Jellyfish have been comparatively rare this summer.


Antoni Grau of the Balearic government's fisheries directorate says that the number of jellyfish reaching Mallorca's coasts this summer is the lowest since 2014. Explaining that jellyfish live on the high seas and are dragged towards shore by meteorological conditions, he adds that there have been no storms over the summer and nor were there any in spring. This is the probable reason for the low numbers.

Pelagia noctiluca, sometimes referred to as sea carnation, is the most abundant species. Since 2014, the system of monitoring of this jellyfish (and others) has involved lifeguards and the boats used for coastal cleaning and surveillance. Grau says that, before 2014, there were no data for beaches without lifeguards. "This summer there have been the fewest sightings for eight years." This situation could of course change along with a change in the weather.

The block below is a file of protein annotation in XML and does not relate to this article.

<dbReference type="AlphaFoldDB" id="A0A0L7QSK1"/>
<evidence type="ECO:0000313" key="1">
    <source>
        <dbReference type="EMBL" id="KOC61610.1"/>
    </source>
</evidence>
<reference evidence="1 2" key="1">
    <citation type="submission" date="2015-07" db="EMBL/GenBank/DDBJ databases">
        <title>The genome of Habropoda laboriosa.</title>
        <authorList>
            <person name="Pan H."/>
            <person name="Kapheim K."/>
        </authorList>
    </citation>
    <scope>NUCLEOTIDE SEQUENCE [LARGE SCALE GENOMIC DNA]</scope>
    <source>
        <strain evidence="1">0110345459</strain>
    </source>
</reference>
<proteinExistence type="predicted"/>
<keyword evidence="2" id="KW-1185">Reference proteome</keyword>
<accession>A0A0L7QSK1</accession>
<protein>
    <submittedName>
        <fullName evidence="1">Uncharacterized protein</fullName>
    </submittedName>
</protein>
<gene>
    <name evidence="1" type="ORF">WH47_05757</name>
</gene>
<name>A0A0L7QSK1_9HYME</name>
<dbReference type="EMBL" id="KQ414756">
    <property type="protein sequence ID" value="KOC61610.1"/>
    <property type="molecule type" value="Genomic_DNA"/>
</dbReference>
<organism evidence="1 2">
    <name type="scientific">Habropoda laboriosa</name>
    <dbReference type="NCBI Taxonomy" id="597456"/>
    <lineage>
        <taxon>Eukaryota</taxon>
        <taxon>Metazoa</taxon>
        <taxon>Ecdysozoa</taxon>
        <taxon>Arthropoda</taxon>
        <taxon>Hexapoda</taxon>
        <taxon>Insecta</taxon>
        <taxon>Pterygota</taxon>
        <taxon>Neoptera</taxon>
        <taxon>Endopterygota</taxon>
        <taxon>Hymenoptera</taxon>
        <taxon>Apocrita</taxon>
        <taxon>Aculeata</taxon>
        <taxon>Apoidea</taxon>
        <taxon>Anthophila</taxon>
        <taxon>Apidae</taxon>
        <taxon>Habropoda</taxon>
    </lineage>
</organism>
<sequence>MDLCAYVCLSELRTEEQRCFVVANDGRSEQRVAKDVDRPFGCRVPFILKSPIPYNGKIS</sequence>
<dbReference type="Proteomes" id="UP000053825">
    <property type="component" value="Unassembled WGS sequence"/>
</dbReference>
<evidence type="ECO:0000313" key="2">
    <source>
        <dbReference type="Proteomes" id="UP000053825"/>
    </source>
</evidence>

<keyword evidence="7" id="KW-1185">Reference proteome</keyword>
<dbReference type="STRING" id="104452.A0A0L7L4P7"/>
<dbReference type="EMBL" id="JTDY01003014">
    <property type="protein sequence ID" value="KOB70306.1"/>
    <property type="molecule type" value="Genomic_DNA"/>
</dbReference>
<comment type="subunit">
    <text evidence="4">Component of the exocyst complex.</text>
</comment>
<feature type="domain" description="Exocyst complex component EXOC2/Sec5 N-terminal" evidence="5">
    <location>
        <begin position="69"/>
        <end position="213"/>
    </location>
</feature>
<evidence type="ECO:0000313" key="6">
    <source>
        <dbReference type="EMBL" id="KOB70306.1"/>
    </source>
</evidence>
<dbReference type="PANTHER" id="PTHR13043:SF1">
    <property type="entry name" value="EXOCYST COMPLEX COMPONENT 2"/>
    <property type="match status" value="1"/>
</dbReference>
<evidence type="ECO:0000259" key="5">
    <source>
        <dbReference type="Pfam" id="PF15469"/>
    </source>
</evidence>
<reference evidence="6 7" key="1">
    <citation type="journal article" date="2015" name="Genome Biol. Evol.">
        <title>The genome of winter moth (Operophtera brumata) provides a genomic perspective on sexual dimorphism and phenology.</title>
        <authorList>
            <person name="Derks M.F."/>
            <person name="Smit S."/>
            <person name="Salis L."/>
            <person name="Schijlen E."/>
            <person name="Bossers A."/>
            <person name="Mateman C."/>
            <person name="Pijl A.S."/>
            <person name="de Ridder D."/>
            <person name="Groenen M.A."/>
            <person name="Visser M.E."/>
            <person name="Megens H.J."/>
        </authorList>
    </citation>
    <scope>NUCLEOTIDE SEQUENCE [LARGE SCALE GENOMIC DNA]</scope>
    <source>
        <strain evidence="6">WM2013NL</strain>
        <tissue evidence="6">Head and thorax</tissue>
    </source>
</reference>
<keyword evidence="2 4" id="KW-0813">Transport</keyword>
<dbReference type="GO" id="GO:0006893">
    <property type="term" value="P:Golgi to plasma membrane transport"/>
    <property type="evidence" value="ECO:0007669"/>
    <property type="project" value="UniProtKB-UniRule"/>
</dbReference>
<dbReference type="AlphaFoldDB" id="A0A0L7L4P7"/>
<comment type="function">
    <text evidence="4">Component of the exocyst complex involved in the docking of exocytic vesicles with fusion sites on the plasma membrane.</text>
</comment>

Grau explains that there may be large populations of jellyfish in the open sea but that we only see them when they are dragged by currents towards the coasts. Jellyfish live at a depth of 300 metres during the day and go up to eat at night. They are therefore not capable of surviving by the shore, although once they arrive they can go some time without eating until fish eat them.

Although there has been speculation about the increase in sea temperature and the arrival of jellyfish, he notes that marine biologists have yet to come up with an accurate explanation as to changes in behaviour from one summer to the next.